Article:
Statistical analysis. The mean number in healthy NT mice were: primordial follicles, 15.8±1.1; in the S group, 10.4±2.1 (p= 0.327); in the FNZ group, 7.7±1.25 (p<0.001). NT primary follicles were 33.4±1.1; in the S group, 32.6±6.8 (p= 0.619); in FNZ-treated group, 17.5±1.9 (p<0.001). The NT secondary follicles were 8.8±1.0; in S, 10.0 ± 0.9 (p=0.277); in FNZ group, 3.0±0.6 (p<0.01) (Fig. 4A). Atretic follicles were also counted in the control and FNZ group, the mean number of NT primary follicles was 8.8±1.0; in the S group, 10.0±0.9 (p=0.563); in the FNZ group, 17.8±2.4 (p<0.02). The NT secondary atretic follicles were 10.8±1.3; in the S group, 11.2±0.5 (p= 0.411); in the FNZ group, 12.6±1.9 (p=0.52) (Fig. 4B).

Corpus luteum number in NT mice was 7.72±0.75; in the S group, 5.9±0.8 (p= 0.112); in the FNZ group, 4.8±0.9 (p< 0.02). NT granulosa luteal cells population was 22.9±0.57; in the S group, 21.7±0.57 (p= 0.097); in FNZ group, 17.6±0.6 (p< 0.001). NT theca luteal cells were 8.1±0.4; in the S group, 7.2±0.5 (p=0.111); in the FNZ group, 5.8±0.4 (p<0.001) (Fig. 4C).


To our knowledge, the histological changes in the adult ovary of mice exposed to FNZ during the embryonic period have not been described yet in the pertinent medical literature. FNZ administration at GD 6, as practiced in this study, could be altering the totipotent cells in the active phase of cellular division when implantation starts, in mice (Biskov, 1978). This study indicates that FNZ administered in utero alters growth and development of the ovarian follicles in mice. The high staining affinity of the nuclei and of the clumps could be due to an apparent increase in heterochromatin.

The statistically significant increase in the number of atretic follicles could be due to FNZ exposure during gestation. RBC is associated with GABA and PBR (Braestrup & Squire, 1977), which appear early during embryonic development (Anholt et al., 1985, Hebebrand et al., 1988), the start of FNZ administration in gestating mice. The cell toxicity process generated by BDZ could involve the ontogenic PBR development. The ligand of this proteic complex (McEnery et al., 1992), lets cholesterol cross the outer membrane of mitochondria (Papadopoulos et al., 1991, 1997), leading to progesterone biotransformation by ovarian cells, suprarenal glands, SNC (Parola et al.), and placenta (Barnea et al., 1989). If FNZ increased steroid concentration this would induce a physiologic imbalance in the ovary­pituitary­hypothalamic axis and would inhibit GnRH, LH, and FSH secretion. These hormones are necessary to induce steroid synthesis in the ovary. In consequence, this increase possibly causes theca and granulosa cells hypertrophy, changing the follicular morphology and physiology, resulting in probable apoptosis (Wyllie et al., 1980). Sinha-Hikim et al. (1997), confirmed the effects of absent hyphophyseal hormones in the ovary of adult rats, which raised the apoptotic cell proportion.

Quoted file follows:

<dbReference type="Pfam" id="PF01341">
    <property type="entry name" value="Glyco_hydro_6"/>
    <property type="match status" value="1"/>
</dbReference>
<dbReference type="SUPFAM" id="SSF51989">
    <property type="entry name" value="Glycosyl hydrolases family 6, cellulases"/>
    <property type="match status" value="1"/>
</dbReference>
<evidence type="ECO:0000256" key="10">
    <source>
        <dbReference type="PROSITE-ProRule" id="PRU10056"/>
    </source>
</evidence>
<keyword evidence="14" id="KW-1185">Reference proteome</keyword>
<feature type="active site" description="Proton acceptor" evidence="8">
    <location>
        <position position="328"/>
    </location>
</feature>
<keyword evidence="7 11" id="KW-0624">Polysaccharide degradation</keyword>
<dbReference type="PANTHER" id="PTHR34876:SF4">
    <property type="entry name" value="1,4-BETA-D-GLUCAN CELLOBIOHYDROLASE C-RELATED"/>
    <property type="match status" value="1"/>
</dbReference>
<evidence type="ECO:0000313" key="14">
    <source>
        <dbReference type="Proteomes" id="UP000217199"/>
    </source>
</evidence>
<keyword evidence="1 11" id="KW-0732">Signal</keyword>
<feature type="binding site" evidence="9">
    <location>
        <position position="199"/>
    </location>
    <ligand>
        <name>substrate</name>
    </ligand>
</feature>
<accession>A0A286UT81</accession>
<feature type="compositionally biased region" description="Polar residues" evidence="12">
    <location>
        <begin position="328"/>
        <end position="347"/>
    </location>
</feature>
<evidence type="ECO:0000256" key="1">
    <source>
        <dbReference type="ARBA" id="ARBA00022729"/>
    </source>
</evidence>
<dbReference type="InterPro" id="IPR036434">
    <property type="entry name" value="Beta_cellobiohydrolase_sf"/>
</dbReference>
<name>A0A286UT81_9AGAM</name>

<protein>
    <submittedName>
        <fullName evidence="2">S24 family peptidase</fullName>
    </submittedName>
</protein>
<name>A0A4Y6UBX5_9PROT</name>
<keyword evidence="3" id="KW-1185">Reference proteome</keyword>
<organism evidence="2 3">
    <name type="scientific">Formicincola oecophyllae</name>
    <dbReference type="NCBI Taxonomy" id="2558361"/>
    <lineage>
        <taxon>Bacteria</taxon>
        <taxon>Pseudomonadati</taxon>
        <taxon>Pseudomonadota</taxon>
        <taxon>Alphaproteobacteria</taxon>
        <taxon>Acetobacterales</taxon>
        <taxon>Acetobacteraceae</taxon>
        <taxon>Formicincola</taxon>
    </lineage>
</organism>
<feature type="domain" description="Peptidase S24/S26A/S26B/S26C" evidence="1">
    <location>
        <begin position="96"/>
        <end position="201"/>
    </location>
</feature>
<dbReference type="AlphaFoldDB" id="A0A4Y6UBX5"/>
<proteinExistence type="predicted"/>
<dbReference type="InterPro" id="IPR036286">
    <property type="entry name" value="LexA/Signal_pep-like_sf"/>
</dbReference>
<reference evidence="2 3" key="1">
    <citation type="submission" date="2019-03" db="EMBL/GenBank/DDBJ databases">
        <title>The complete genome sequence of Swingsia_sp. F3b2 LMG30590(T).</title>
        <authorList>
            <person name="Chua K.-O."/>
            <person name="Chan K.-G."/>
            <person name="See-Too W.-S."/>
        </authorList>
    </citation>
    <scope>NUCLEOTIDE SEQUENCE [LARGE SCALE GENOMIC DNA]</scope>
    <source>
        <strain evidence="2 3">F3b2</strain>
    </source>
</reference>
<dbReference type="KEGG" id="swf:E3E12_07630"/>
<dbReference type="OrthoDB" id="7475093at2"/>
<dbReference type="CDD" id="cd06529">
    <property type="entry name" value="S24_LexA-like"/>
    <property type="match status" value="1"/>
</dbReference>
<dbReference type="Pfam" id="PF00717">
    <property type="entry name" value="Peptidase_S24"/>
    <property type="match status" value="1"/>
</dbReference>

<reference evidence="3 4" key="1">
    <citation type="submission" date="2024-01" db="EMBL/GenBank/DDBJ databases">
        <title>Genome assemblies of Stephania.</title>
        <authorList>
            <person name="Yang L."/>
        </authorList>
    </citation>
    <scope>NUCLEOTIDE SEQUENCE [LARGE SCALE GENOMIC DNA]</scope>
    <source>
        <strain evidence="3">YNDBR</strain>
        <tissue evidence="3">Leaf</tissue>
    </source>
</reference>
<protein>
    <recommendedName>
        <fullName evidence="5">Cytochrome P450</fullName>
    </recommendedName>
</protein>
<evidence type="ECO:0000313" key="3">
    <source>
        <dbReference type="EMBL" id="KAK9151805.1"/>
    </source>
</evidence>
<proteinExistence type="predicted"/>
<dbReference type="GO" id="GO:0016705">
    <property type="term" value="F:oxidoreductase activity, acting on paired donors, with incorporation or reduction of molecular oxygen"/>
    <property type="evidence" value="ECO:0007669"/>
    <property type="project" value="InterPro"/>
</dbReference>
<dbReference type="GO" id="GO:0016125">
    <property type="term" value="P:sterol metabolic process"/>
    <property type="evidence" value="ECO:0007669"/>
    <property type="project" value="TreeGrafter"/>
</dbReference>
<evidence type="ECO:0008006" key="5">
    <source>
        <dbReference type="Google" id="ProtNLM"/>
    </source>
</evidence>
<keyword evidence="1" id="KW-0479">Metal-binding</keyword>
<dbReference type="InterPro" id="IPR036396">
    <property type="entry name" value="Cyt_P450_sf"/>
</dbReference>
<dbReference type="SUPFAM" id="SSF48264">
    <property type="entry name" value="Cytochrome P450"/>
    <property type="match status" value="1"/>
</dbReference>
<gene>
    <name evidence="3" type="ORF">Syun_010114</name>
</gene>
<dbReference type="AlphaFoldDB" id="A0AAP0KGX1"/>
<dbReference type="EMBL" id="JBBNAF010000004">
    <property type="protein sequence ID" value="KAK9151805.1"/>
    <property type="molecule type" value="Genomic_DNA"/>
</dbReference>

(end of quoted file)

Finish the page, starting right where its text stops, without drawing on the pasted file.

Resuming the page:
Furthermore, all long lasting toxic events induced by FNZ in mouse offsprings could be associated with changes in gene expression, and chromatin plays a pivotal role in its regulation. In these toxic events, the indirect increase of estrogens, as xenobiotics, and as target in nuclear receptor could elicit perturbation of chromatin integrity, and this process presents factors that may function as markers of toxicity, such as the histone H2A.X., which occurs during apoptosis and involves chromatin condensation, a step that precedes DNA fragmentation (reviewed by Moggs J, Orphanides, 2004). These events, although not tested with a direct apoptotic analysis in this work, were observed in the treated tissue as apoptotic bodies.

In conclusion, the effects of FNZ administered prenatally to ICR mice induce a significant reduction in healthy follicles, corpus luteum, luteal cells, paraluteal cells, and produce an increase in primary atretic follicles as compared to the control groups. The results suggest that FNZ during gestation could have a toxic effect and play an important role in growth and development of follicles and luteal cell populations.


The authors gratefully acknowledge Enrique Wintergerst Toledo, MD, for academic assistance and review of the manuscript and Dr. Mario Casares for his suggestions.


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Correspondence to: Dra. María Cristina Márquez Orozco
Departamento de Embriología, Facultad de Medicina. Universidad Nacional Autónoma de México (U.N.A.M.)
México 04510 D. F.
Tel. (52-55) 5623-2353, Fax (52-55) 5623-2156


Received: 14-06-2006, Accepted: 25-10-2006